Plants and Animals
Carex typhina Cattail sedge
Clumped sedge of forested floodplains and hardwood swamps; leaves 4-9 mm wide; spike erect on abrupt terminal end of culm, resembling an elliptical button; staminate on lower portion; style deciduous, straight.
Status and Rank
US Status: No Status/Not Listed
State Status: T - Threatened (legally protected)
Global Rank: G5 - Secure
State Rank: S1 - Critically imperiled
|County||Number of Occurrences||Year Last Observed|
Information is summarized from MNFI's database of rare species and community occurrences. Data may not reflect true distribution since much of the state has not been thoroughly surveyed.
Bottomland forests in southern Lower Michigan, usually within first and second bottoms.
Natural Community Types
For each species, lists of natural communities were derived from review of the nearly 6,500 element occurrences in the MNFI database, in addition to herbarium label data for some taxa. In most cases, at least one specimen record exists for each listed natural community. For certain taxa, especially poorly collected or extirpated species of prairie and savanna habitats, natural community lists were derived from inferences from collection sites and habitat preferences in immediately adjacent states (particularly Indiana and Illinois). Natural communities are not listed for those species documented only from altered or ruderal habitats in Michigan, especially for taxa that occur in a variety of habitats outside of the state.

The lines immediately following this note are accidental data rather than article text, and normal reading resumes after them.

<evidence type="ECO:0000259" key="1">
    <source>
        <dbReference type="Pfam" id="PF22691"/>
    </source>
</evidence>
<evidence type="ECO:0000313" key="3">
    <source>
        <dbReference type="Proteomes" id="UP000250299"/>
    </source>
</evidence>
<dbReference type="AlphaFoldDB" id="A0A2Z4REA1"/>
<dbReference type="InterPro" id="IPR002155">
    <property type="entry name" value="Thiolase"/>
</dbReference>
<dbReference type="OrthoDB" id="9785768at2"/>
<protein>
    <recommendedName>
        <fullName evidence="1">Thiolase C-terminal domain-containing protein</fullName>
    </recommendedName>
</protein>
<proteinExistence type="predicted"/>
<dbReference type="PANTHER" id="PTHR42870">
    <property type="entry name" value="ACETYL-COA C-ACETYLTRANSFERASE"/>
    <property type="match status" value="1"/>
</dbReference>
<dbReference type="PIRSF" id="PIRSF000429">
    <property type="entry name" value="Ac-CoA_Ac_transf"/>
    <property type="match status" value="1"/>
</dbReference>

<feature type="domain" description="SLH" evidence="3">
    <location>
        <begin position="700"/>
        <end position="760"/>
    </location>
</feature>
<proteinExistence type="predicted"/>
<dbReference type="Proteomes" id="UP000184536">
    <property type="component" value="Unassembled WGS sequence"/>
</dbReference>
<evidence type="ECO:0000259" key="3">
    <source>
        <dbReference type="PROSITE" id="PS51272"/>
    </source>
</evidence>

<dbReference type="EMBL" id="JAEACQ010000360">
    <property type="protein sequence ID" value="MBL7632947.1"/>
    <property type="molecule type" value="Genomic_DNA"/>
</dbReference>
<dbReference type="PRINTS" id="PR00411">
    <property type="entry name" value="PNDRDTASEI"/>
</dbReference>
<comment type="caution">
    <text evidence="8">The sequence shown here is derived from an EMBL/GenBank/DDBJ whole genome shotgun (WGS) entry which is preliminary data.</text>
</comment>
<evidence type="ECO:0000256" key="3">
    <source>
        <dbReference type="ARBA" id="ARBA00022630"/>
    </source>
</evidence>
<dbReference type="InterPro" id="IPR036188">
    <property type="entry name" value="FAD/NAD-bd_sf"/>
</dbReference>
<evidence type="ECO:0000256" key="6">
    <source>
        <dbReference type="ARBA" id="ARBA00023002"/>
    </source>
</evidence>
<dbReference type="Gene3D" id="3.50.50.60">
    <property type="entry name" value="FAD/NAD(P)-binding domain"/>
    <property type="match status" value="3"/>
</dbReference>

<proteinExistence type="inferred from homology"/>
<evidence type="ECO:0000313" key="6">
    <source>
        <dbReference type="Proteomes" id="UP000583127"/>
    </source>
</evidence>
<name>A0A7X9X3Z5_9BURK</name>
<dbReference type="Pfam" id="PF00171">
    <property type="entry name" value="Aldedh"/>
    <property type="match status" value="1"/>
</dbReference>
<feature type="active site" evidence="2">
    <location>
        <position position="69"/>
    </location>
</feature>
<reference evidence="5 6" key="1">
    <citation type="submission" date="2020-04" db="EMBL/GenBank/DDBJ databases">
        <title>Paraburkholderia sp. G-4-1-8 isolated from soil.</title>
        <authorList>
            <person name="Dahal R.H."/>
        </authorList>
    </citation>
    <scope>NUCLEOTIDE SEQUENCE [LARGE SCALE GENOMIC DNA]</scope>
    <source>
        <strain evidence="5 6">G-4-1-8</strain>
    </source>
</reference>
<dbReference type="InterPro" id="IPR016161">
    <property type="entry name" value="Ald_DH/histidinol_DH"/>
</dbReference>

Natural communities are not listed in order of frequency of occurrence, but are rather derived from the full set of natural communities, organized by Ecological Group. In many cases, the general habitat descriptions should provide greater clarity and direction to the surveyor. In future versions of the Rare Species Explorer, we hope to incorporate natural community fidelity ranks for each taxon.
Silver maple, red ash, cottonwood, sycamore, hackberry, green dragon, wild ginger, spicebush, white avens, poison ivy, Gray's sedge, bladdernut, southern blue-flag, and side-flowering aster.
This species likely requires conservation of hydrology and maintenance of the forest canopy. A status survey is recommended, as most records are very dated.
Random meander search covers areas that appear likely to have rare taxa, based on habitat and the judgement of the investigator.
Survey Period: From fourth week of May to fourth week of June
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